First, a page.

Pastors who think about it will tell you that baptismal practice in the church is anemic. This is not a new or recent diagnosis. Calvin complained of the baptismal practice of his day, as did Barth in his time. In many places, baptism is just a cultural rite of passage. Congregations expect to laugh and smile.
The babies are lifted up and adored. There is little grasp of the cosmic significance of the event: this child is being united to Christ himself and thus to all Christ’s people of every time and place. This child has just been given an identity that trumps its identification with his or her own parents. This child is a child of God, will go by God’s name, and is now expected to develop a family resemblance. So, besides being a time of great joy as we celebrate new life and God’s grace, baptism should also sober both parents and congregation as they assume great responsibilities.
In order to push back against almost empty baptismal exercises, many of us spend a lot of time teaching about the meaning of baptism in as many venues as possible in our congregations. We spend time on pre-baptismal initiatives. We take great care with liturgical practices, hoping that they teach as well as honor God’s action in the sacrament.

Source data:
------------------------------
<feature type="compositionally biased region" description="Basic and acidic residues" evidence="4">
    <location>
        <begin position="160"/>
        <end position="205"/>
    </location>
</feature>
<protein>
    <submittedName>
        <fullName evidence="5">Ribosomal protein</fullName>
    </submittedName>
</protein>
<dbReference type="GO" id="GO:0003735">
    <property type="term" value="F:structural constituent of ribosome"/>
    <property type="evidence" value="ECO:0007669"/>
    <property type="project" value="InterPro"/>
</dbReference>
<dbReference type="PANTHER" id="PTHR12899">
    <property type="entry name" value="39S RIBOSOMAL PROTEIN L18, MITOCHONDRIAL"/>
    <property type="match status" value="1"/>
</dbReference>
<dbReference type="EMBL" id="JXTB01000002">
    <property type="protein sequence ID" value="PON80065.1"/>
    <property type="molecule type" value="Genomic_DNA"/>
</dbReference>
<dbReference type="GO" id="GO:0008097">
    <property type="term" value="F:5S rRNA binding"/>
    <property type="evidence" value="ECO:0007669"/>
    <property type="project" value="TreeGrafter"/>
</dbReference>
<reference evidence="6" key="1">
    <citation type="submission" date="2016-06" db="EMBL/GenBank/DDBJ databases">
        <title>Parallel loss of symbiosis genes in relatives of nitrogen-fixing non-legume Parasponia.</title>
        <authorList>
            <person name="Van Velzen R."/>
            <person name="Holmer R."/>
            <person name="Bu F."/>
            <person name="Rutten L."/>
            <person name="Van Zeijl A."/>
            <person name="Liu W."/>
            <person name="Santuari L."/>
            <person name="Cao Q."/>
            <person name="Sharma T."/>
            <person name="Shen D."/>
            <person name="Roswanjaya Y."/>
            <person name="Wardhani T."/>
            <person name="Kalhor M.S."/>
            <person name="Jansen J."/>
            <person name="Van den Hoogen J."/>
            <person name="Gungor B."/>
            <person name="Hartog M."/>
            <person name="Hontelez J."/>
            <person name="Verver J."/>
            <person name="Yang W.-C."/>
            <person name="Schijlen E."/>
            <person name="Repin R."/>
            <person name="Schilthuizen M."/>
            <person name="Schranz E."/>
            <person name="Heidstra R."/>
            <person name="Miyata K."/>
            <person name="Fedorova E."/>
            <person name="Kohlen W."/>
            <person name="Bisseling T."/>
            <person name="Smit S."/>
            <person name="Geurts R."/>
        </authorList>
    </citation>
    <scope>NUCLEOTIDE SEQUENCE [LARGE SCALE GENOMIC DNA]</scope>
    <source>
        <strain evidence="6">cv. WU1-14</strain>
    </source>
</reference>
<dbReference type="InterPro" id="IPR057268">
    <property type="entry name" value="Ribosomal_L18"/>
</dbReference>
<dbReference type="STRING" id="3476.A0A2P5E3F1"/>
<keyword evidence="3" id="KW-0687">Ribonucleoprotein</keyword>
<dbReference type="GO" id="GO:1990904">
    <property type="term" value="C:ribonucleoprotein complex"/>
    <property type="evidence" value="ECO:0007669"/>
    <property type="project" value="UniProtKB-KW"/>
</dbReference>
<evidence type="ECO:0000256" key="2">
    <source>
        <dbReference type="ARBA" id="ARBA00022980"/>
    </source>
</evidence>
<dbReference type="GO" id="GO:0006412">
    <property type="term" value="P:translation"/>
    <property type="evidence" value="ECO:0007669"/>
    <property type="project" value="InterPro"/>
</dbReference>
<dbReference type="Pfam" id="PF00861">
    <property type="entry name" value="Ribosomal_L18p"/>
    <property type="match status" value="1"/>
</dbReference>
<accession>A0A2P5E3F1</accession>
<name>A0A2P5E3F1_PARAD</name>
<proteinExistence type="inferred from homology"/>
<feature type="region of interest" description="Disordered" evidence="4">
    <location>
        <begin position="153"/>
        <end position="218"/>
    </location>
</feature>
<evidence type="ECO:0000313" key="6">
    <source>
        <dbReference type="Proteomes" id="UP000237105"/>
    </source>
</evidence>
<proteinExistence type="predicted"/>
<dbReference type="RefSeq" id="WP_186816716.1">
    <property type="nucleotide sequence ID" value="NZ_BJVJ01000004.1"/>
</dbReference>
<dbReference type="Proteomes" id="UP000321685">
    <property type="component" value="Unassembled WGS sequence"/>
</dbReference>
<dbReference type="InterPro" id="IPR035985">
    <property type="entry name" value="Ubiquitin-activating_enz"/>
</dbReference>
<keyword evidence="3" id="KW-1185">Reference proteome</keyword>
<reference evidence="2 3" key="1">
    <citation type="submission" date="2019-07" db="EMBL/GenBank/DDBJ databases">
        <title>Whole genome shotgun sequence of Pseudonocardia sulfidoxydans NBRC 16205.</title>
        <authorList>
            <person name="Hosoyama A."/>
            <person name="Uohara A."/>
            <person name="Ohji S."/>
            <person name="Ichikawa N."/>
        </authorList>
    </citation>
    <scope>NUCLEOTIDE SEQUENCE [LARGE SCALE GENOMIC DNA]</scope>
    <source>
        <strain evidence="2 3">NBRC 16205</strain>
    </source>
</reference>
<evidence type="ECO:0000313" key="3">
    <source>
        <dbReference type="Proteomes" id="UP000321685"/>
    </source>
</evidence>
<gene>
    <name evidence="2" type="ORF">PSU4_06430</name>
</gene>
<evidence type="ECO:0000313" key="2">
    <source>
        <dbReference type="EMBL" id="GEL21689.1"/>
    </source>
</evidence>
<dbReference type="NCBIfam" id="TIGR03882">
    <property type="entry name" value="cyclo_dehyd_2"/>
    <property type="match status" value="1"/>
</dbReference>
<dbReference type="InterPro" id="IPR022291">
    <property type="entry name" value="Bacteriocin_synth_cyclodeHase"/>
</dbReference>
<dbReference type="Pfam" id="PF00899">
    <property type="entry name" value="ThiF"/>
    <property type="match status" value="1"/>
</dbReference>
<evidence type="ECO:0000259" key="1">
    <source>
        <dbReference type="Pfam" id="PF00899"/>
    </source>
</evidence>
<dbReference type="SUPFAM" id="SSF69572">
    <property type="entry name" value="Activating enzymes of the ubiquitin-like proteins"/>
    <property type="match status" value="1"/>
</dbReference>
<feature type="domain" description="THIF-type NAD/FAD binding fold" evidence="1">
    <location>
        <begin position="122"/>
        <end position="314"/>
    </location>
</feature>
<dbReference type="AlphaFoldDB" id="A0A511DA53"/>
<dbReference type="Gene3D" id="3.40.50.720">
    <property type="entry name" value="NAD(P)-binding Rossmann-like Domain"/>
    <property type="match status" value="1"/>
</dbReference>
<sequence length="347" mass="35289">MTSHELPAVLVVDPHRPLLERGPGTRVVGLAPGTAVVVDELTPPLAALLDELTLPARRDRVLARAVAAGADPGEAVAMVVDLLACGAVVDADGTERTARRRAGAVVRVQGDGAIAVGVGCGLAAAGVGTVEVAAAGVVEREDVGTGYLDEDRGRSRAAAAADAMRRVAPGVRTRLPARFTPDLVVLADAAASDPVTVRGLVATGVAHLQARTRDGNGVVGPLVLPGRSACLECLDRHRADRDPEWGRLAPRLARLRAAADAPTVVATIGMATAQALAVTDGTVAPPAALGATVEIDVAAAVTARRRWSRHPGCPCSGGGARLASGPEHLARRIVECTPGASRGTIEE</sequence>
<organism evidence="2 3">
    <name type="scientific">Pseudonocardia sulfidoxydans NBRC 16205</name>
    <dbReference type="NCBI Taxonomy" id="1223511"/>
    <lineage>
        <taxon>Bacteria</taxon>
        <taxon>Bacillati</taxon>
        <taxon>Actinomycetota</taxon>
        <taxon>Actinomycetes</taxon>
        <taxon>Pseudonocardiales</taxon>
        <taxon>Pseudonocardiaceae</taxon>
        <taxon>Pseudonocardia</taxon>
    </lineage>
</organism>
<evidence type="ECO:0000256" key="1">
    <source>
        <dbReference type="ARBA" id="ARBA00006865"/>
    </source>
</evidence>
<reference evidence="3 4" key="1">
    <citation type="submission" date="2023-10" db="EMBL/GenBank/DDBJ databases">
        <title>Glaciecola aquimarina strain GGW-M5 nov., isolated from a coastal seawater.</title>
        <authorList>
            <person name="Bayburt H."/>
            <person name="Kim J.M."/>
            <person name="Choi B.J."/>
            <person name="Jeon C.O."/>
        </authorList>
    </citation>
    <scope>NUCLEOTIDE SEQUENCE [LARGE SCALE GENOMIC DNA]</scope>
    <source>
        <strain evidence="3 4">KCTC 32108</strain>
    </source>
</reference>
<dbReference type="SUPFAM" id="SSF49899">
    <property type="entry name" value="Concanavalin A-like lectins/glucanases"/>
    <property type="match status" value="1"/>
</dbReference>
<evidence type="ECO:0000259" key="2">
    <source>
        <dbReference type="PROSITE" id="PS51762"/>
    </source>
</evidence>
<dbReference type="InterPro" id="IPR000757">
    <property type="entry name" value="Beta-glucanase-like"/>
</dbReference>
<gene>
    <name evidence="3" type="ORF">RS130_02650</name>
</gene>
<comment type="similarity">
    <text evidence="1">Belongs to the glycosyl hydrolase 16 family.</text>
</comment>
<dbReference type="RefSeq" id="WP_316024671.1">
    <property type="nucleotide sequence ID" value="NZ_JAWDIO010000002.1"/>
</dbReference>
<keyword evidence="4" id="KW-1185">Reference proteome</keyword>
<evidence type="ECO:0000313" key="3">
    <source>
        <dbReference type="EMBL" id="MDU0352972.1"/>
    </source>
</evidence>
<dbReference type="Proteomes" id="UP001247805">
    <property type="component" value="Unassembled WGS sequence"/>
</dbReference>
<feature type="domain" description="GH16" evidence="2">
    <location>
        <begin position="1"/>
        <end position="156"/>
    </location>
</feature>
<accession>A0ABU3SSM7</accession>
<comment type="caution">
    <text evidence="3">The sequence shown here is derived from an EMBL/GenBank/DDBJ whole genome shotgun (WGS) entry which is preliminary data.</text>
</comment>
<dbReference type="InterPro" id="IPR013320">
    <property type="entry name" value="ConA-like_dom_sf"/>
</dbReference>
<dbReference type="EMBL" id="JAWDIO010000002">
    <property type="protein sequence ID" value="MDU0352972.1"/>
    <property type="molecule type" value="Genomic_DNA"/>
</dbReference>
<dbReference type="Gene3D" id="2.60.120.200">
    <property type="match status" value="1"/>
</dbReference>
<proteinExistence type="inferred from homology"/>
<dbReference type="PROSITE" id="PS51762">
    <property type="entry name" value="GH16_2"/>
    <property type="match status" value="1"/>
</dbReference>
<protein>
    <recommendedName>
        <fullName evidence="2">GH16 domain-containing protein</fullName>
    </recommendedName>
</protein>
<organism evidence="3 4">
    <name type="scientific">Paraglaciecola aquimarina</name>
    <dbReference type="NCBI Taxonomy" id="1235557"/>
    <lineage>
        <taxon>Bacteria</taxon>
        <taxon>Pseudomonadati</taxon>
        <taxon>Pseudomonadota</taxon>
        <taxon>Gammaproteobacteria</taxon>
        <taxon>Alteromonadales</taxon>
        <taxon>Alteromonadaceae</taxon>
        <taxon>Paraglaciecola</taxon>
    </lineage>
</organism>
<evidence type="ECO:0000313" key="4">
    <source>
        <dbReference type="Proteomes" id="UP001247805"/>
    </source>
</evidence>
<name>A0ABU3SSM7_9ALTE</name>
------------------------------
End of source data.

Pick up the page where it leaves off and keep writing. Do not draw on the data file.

In After Baptism, John Burgess takes a very different approach. Burgess looks at the post-baptismal life of the church and family. This is likely the most neglected aspect of baptism in the life of the church. There is a loosely-felt connection between our Sunday School programs and the congregational promise to help the parents raise their children in the Lord. Beyond that, the life of the community is not directed at baptismal identity or belonging. Burgess attempts to correct that deficiency.
The world is filled with threats to our baptismal identity. Martin Luther’s words ring as true today as they did in the sixteenth century: “this world with devils filled” threatens “to undo us…” Burgess contends that in such an environment, three practices in particular help us sustain our own and our children’s baptismal identities. These are not new practices; they have marked the church throughout time. First, there is the practice of attending to the Word. Immersion in scripture transforms us as the story of God’s people becomes our story and shapes our identity. On this point Burgess draws upon his earlier book, Why Scripture Matters (Westminster John Knox, 1998).
The second practice is that of life together. Leaning heavily on Bonhoeffer’s work, Burgess describes this as a discipline of listening to others, helping others, and bearing others’ burdens. How does this help us remember who we are in our baptism? “According to Bonhoeffer, we are able to listen, help, and bear only because Christ himself listens, helps, and bears through us. As we listen, help, and bear we grow in the image of Christ and set forth Christ to others. Others will be reminded about their identity in Christ, not first by our words about the Word but by the Word that speaks through our posture of humility and openness” (14).